A few simple tweaks are critical to success. Why is this important? Because many companies already have the data they need coming in to:

• Build better competitive intelligence;

• Accurately forecast which candidate will stay and for how long;

• Determine real-time career progression;

• Create talent pipelines that assess cultural fit prior to the application process;

• Nurture candidates and students before they apply;

• Identify business market trends, mergers and acquisitions, and product alignment; and

• Bolster the candidate experience by automating relationships, building communications, and establishing alerts to ensure prospects are notified of developments in a timely and regular fashion.

But it’s the process of what you do with that data that is important.

Redesigning the Framework
What if your organization knew even five years ago that social profiles would be a portion of virtually every resume, would you carve space for that data? What if you had realized 10 years ago that 90 percent of candidates would have cell phones listed as their main number? We would have quickly realized that email addresses and mobile phone numbers have a longer shelf life than their physical and landline counterparts. Personal emails, mobile numbers, and social profile links become increasingly valuable to the recruiter who can communicate without physical boundaries.

From a talent perspective, there are new data points streaming in every day. In fact, we pay researchers, sourcers, and recruitment marketers to bring in even more. As data compiles, organizational knowledge builds processes and eventually bears fruit to recognizable best practices. The collection ultimately translates into an organization’s intellectual property (IP). Too often this fundamental realization of IP escapes the corporate talent function. A talent organization should have a process and depository to house and protect this talent knowledge library.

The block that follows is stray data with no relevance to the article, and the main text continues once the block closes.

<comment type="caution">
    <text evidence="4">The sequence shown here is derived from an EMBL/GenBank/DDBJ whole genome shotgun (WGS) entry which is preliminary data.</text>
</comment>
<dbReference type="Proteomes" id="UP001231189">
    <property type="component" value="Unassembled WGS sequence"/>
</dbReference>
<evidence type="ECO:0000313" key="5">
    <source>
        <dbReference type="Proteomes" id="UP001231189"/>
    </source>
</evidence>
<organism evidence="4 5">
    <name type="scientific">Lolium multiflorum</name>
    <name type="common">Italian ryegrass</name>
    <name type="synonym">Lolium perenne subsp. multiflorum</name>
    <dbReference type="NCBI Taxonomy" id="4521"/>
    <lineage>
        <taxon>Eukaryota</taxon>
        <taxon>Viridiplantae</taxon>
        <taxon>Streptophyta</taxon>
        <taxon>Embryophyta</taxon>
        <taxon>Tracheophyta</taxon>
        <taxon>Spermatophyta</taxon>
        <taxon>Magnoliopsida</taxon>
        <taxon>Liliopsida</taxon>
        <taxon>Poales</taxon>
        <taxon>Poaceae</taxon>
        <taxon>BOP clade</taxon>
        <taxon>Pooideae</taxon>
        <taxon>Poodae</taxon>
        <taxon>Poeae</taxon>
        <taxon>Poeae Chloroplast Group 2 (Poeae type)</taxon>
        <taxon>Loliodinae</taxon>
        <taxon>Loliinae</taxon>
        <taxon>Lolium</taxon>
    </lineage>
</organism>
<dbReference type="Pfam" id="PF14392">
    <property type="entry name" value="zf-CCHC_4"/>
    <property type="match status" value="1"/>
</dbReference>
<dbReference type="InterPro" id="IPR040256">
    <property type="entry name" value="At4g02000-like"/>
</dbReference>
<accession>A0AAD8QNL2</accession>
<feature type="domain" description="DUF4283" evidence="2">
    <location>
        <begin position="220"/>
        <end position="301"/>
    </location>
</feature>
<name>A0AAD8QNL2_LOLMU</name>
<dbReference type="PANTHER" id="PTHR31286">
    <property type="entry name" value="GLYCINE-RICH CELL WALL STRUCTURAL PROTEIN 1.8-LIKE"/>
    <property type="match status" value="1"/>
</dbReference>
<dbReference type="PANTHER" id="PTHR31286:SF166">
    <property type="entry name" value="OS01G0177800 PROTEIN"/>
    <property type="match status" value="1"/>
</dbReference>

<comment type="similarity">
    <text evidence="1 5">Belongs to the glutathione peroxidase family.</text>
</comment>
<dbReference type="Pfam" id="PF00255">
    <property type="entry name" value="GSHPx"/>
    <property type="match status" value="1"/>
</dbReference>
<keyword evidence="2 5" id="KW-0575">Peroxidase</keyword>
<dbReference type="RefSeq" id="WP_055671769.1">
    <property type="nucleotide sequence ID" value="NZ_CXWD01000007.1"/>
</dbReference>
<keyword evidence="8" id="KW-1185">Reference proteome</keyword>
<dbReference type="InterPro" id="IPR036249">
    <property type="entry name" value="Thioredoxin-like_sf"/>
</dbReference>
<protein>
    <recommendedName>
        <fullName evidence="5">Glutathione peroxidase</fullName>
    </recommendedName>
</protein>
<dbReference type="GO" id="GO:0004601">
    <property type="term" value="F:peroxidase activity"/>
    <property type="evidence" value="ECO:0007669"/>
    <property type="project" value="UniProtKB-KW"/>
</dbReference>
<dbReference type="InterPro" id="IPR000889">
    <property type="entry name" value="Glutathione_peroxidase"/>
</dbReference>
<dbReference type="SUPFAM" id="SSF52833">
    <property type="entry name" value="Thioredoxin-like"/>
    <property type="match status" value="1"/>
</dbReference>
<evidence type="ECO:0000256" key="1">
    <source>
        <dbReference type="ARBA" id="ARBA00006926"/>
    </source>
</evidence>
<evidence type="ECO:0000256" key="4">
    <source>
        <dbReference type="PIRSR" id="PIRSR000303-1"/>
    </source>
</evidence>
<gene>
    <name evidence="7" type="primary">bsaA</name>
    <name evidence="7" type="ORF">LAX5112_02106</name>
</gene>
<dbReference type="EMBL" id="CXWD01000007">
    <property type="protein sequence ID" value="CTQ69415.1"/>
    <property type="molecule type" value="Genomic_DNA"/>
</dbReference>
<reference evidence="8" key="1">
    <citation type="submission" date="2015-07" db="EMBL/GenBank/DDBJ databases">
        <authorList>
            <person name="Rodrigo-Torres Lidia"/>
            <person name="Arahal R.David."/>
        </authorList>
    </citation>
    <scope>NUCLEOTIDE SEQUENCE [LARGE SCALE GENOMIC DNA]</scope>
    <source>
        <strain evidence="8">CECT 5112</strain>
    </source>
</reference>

By building a framework around how we accumulate, collect, analyze, and make use of our data, we are functionally embedding ‘best practices’ and reinforcing positive business behaviors. Investing in a key talent strategy solution such as a CRM is entirely dependent on the methodology in place.

Here are some tweaks that can easily be made to your organizational framework:
Incomplete records. If you only fix one thing, let this be it. Lack of customized data fields and, worse still—empty ones—obstruct the capabilities of filters and search results, and limit the modern CRM’s potential to produce actionable information. Common missing fields include mobile phone number, social media specific URL, and job title. Limiting the parameters for how to both filter and segment data will inevitably lead to false exclusions or inclusions in your CRM’s search results.

Incorrect records. Specific fields such as city, state, country, and regions are especially critical to geo-specific job openings. Build a data input and quality process that your corporate talent organization agrees to adhere to. Above all, hold team members accountable with regular audit reports to measure CRM productivity and data quality to ensure lead generation records are accurate—and credible to its users. Successful adoption of the CRM model is fundamentally a by-product of how credible and viable data accuracy is.

Competitive intelligence. Where is your talent audience? Not just the ones that lasted and became internal stars, but the ones who gave up after three months and walked away. If you are not keeping track of where your employees and applicants come from and keep that record alive with information about how they fared, you are doing your company a disservice. With today’s social records, it’s simple to keep track of the next job in the line and this—along with company specific job titles—can assist in workforce planning in a big way. A few examples of critical questions that big data analyses holds great potential to answer: